In this post I’d like to pitch a few ideas about our personal appearance.  If you love what God loves, you will care profoundly about lost people.  If so, according to Paul, in I Timothy, how unbelievers view us is so important, that he included it in the list of requirements for overseers and deacons.  The process of initiating conversations and building relationships with the unchurched is hamstrung if there is something about our appearance or hygiene that makes folks uncomfortable.  In simple terms, if you look, talk or act weird, it’s gonna be a lot harder to connect with the unchurched.

As children of The Original Designer, we reflect the beauty and order God established in original creation. I’m not advocating imbalance with too much time spent on clothes, hair, makeup, etc.  However, it’s clear by the crowds that pressed in on him every day, people wanted to hear, see and touch Jesus, much like we react today to movie stars, athletes or other famous people.

The funny thing is that Isaiah 53:2 tells us that Jesus didn’t look like a movie star.  “He has no stately form or majestic splendor that we would look at Him, nor handsome appearance that we would be attracted to Him.”  Jesus looked ordinary, but I believe his inside nature reflected on his exterior.  He looked approachable, welcoming. His physical presence invited people to come closer.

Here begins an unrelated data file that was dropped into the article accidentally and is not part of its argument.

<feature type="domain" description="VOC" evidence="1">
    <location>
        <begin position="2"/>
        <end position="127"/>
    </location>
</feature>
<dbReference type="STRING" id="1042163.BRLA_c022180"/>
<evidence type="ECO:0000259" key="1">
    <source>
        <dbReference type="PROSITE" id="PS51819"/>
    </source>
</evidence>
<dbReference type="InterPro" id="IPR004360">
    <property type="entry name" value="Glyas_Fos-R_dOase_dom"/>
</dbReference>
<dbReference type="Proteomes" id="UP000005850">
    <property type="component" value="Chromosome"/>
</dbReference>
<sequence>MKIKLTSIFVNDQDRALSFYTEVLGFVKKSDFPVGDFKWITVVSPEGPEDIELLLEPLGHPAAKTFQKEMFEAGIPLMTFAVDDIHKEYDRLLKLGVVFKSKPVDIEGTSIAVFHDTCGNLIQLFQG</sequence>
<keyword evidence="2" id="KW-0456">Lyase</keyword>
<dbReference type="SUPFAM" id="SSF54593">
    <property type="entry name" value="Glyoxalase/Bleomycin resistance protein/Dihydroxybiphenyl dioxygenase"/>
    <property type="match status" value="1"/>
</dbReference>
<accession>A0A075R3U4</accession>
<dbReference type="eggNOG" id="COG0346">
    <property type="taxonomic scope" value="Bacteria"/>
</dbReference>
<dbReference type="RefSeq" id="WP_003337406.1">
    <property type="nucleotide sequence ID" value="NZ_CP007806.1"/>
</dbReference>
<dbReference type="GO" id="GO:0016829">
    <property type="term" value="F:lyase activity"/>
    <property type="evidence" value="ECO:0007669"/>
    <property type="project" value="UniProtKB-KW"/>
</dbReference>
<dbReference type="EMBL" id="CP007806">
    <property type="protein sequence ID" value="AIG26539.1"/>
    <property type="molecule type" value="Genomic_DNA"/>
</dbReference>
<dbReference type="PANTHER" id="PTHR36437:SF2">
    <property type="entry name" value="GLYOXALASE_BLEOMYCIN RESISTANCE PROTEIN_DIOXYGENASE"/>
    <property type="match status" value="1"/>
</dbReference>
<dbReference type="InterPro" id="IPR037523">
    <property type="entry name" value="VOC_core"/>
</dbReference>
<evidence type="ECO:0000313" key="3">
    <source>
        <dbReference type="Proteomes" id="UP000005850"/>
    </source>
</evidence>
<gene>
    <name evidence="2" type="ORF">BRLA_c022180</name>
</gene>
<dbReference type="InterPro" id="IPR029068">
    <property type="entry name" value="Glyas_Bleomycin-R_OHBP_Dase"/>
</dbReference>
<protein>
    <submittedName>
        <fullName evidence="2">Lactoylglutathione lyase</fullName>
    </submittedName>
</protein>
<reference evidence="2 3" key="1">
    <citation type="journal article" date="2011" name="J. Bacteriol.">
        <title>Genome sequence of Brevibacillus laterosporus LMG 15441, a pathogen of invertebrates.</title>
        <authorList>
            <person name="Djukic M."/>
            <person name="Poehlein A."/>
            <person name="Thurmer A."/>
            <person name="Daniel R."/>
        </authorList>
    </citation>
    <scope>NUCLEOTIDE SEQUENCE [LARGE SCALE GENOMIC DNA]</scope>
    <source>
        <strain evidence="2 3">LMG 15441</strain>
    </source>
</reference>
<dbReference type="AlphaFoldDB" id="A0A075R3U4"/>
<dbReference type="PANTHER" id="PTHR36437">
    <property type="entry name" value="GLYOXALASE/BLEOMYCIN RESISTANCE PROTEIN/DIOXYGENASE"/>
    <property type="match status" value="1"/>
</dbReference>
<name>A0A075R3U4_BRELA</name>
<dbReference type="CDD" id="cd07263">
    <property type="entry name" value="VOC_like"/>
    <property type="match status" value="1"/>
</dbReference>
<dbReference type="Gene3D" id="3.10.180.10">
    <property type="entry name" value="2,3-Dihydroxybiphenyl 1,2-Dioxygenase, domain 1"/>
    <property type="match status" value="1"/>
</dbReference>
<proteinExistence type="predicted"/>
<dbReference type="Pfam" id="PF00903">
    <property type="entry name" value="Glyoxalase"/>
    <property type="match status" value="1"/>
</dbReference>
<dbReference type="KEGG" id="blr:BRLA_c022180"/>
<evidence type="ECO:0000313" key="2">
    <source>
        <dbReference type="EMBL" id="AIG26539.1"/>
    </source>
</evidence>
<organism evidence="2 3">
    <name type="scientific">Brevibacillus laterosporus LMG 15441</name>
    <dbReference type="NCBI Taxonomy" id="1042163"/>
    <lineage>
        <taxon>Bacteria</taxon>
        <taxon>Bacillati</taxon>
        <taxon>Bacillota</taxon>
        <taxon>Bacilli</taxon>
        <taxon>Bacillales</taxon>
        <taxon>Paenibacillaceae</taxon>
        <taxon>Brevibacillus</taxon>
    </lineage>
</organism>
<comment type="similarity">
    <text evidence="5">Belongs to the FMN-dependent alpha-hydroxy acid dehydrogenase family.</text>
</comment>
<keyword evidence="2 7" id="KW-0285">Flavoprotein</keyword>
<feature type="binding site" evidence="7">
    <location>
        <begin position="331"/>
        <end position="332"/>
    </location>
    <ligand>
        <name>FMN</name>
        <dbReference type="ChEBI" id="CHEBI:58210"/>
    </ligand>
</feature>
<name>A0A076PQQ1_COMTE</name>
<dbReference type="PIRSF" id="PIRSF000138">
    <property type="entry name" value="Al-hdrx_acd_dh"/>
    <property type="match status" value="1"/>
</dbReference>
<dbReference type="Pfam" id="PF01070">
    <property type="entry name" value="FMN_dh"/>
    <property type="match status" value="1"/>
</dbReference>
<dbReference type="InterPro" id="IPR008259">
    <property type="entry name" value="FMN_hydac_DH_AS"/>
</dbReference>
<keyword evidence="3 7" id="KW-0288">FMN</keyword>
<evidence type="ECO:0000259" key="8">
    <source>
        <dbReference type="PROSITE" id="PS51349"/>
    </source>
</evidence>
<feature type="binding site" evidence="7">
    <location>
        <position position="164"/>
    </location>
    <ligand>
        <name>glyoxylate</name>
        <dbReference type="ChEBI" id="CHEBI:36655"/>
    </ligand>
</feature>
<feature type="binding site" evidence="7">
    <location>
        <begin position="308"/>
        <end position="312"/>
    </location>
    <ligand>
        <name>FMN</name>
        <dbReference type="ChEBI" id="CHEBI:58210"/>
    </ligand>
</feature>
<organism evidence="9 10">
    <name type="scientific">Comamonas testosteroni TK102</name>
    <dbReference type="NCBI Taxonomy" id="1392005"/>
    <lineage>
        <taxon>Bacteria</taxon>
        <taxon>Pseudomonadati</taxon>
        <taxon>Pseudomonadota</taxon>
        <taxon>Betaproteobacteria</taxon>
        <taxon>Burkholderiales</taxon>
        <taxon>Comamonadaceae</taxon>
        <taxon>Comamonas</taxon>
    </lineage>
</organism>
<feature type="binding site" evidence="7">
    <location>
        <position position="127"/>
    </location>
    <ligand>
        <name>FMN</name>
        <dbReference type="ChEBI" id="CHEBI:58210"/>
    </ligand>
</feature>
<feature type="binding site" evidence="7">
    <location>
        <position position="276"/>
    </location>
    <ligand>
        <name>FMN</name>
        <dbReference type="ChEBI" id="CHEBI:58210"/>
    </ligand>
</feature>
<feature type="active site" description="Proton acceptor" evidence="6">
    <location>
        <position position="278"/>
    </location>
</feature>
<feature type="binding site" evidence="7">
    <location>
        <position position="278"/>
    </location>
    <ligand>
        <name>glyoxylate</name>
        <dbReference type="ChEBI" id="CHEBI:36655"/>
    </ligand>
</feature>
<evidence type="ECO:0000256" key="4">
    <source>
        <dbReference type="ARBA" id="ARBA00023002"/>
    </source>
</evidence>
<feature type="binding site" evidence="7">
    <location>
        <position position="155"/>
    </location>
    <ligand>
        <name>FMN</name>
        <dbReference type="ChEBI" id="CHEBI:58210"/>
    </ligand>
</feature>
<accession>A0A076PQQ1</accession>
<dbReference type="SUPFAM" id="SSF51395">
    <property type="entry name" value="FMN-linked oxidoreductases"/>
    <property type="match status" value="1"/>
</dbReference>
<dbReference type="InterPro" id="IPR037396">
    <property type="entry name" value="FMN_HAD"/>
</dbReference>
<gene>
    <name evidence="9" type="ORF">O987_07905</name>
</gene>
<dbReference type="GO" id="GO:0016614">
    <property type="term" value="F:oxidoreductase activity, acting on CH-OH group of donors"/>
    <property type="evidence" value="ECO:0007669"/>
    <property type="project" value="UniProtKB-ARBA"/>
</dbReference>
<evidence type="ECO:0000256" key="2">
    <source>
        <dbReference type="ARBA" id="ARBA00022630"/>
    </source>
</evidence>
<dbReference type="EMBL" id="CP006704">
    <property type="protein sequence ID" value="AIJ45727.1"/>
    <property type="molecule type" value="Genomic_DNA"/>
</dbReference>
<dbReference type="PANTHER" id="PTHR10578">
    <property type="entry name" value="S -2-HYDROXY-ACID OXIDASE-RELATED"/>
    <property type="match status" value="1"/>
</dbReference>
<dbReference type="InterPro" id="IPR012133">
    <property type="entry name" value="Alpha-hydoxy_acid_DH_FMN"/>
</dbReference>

Here’s some ideas for your reflection.  Ask the Holy Spirit if there’s anything he’s putting his finger on, where you might need some improvement.

  • How do I sound?  Is your voice pleasant, with no gossip, whining or shrillness?  Are people hearing your voice too much because you dominate conversations?   Do you talk or laugh so loudly it makes others uncomfortable?  Don’t sound like Lucy begging Ricky to let her be in the show or that teacher you had who screeched at students to control her classroom.
  • How do I look? Are the clothes I wear neat and clean?  Do they fit me correctly?  Just a tip here, if you are struggling with your weight, wearing clothes that are too tight draws attention to that, not away from it. I’m going to meddle a little bit here and ask women to assess their clothing honestly for modesty purposes.  There are times when Christian men are forced to look away from a sister in Christ because necklines are too low, hems too high and clothes too tight. One can’t help but wonder what males without Christ are thinking in those circumstances. Finally, men and women, being grungy looking might be a tiny bit cool if you’re a college student pulling an all-nighter.  For the rest of us, it’s just tacky.
  • How do I smell? Please don’t be offended that I’ve included this in my list and consider these two points.  Some people are off-putting because they douse themselves in perfume or after-shave. Your nose will adapt to a scent you wear every day so be cautious not to keep increasing the amount you use.  Secondly, remember Lloyd.  I still run into church folk who need to become better friends with deodorants and showers.

Let’s be sure lost folk feel at ease around the way we present ourselves, physically. Consider the fact that it’s often the first thing they will know about us.  We want to earn the right to speak to them about the eternal stuff that matters the most.